Getting ready for people fleeing heavy fighting

By Maura O'Connor in Vavuniya

An estimated 3,140 civilians fleeing conflict zones in the Wanni region arrived at Manik Farm on Friday, trebling the number of displaced people who were previously housed at the camp, according to government officials.

"We are prepared to meet any contingency in trying to accommodate these people," said Mrs. P.S.M. Charles, Vavuniya District GA. It was not known how many more civilians may have arrived at Manik Farms on Saturday.

Enjoying Thai Pongal day with a game of volleyball at a camp in Vavuniya. Pix by Priyantha Hewage

The exodus of displaced people dwarfed last Wednesday's arrival of 796 civilians to government- controlled areas, which the Army said in a statement was the biggest-ever recorded movement of war-affected civilians in a single day.

The flood of people would appear to confirm the fears of aid agencies that increased fighting between government forces and the LTTE would lead to a massive increase in the internally displaced population and strain resources at existing camps.

Before Friday, about 1,000 people were housed in two camps at Manik Farm, the Ariviyaru Government School and the local cultural centre.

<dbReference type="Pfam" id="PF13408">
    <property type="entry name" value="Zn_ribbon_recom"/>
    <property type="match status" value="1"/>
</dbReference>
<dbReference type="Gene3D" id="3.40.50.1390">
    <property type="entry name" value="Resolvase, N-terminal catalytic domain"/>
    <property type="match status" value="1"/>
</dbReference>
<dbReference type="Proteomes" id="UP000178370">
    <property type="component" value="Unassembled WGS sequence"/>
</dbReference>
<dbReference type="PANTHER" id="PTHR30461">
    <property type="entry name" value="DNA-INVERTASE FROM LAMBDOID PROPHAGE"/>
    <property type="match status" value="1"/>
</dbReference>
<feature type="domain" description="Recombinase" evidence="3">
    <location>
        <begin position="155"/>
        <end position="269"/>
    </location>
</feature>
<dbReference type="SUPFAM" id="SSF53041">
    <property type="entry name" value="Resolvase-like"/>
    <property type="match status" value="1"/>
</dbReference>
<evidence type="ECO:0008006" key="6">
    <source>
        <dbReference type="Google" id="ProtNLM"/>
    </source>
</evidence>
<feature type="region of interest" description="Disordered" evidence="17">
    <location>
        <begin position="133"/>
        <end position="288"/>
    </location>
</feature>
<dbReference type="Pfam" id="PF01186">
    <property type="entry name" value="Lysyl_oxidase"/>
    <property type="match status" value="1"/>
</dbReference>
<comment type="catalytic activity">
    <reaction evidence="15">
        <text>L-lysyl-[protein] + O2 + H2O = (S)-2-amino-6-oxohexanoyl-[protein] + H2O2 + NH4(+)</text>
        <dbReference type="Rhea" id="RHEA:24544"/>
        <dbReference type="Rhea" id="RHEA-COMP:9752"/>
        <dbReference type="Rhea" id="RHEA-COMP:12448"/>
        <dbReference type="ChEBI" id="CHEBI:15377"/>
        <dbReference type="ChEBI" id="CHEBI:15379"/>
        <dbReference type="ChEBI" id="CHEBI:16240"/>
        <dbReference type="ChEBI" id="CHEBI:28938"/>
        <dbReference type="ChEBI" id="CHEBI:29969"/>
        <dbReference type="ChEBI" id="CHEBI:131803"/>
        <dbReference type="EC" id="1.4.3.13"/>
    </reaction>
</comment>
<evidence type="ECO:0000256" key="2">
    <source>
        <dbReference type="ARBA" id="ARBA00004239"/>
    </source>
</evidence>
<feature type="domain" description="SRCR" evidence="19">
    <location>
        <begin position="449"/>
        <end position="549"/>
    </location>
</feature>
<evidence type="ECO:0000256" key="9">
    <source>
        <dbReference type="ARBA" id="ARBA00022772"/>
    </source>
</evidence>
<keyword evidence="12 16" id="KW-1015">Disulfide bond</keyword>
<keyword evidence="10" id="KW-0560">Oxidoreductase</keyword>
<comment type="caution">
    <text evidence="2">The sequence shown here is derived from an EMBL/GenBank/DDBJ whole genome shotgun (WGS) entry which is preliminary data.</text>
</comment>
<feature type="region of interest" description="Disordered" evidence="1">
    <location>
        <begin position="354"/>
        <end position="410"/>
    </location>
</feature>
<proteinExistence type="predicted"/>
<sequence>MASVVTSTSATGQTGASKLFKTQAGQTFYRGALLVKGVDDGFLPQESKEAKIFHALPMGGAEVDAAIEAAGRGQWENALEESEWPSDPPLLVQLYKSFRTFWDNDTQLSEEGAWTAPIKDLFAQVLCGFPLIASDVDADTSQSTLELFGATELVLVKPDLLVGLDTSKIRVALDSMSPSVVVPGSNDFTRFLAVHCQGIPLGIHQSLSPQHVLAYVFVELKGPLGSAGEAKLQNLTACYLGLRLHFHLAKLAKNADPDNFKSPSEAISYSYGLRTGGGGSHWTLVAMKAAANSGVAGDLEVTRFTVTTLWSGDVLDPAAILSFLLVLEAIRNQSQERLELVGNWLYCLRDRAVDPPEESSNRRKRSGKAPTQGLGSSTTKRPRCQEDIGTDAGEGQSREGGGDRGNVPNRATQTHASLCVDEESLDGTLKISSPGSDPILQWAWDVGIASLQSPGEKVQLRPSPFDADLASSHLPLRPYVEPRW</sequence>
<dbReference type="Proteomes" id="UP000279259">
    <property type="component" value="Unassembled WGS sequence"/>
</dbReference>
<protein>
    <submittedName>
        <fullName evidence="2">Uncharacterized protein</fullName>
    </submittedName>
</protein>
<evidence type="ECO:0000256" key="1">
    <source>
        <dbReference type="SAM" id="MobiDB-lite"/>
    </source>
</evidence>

Sources at Manik Farm told The Sunday Times that local students had been unable to attend classes since December because of the nearly 300 displaced people who were using the school as shelter.
A few hundred yards away, extensive building is underway to create single-room shelters for hundreds of families expected to arrive in the coming weeks. About 80 acres had been cleared and housing for 150 families was close to completion, according to sources involved in the construction.

Displaced people at Manik Farm are under military guard and are not allowed to leave the camps.
As the intensity of the conflict in the north escalates there are few areas left where civilians can find refuge from the hostilities, according to a report issued by the International Committee of the Red Cros (ICRC) in December 2008.

"Families heading westward in search of safety are encountering other families moving eastward with the same aim," said Paul Castella, the ICRC's head of delegation.

Scene at Manik Farm

There are an estimated 300,000 displaced people in Mullaitivu District and another 15,000 families remaining in Kilinochchi, according to Mullaitivu GA Imelda Sukumar.

The World Food Programme sent its 10th food convoy into the Wanni this week, though Ms. Sukumar said that as displaced populations shift increasingly towards Mullaitivu, these convoys would need to redirect their efforts.

The Minister of Resettlement and Disaster Relief Services, Rishad Bathiudeen, expressed his concern for the safety of the people fleeing the Wanni last week during a visit to Manik Farm. He also said that Norway had been approached for possible assistance.

"Mr. Basil Rajapaksa has spoken to the Norway Embassy in Colombo," said Mr. Bathiudeen. "We are trying to get the assistance of Norway and some NGOs to find safe passage and get these people out."

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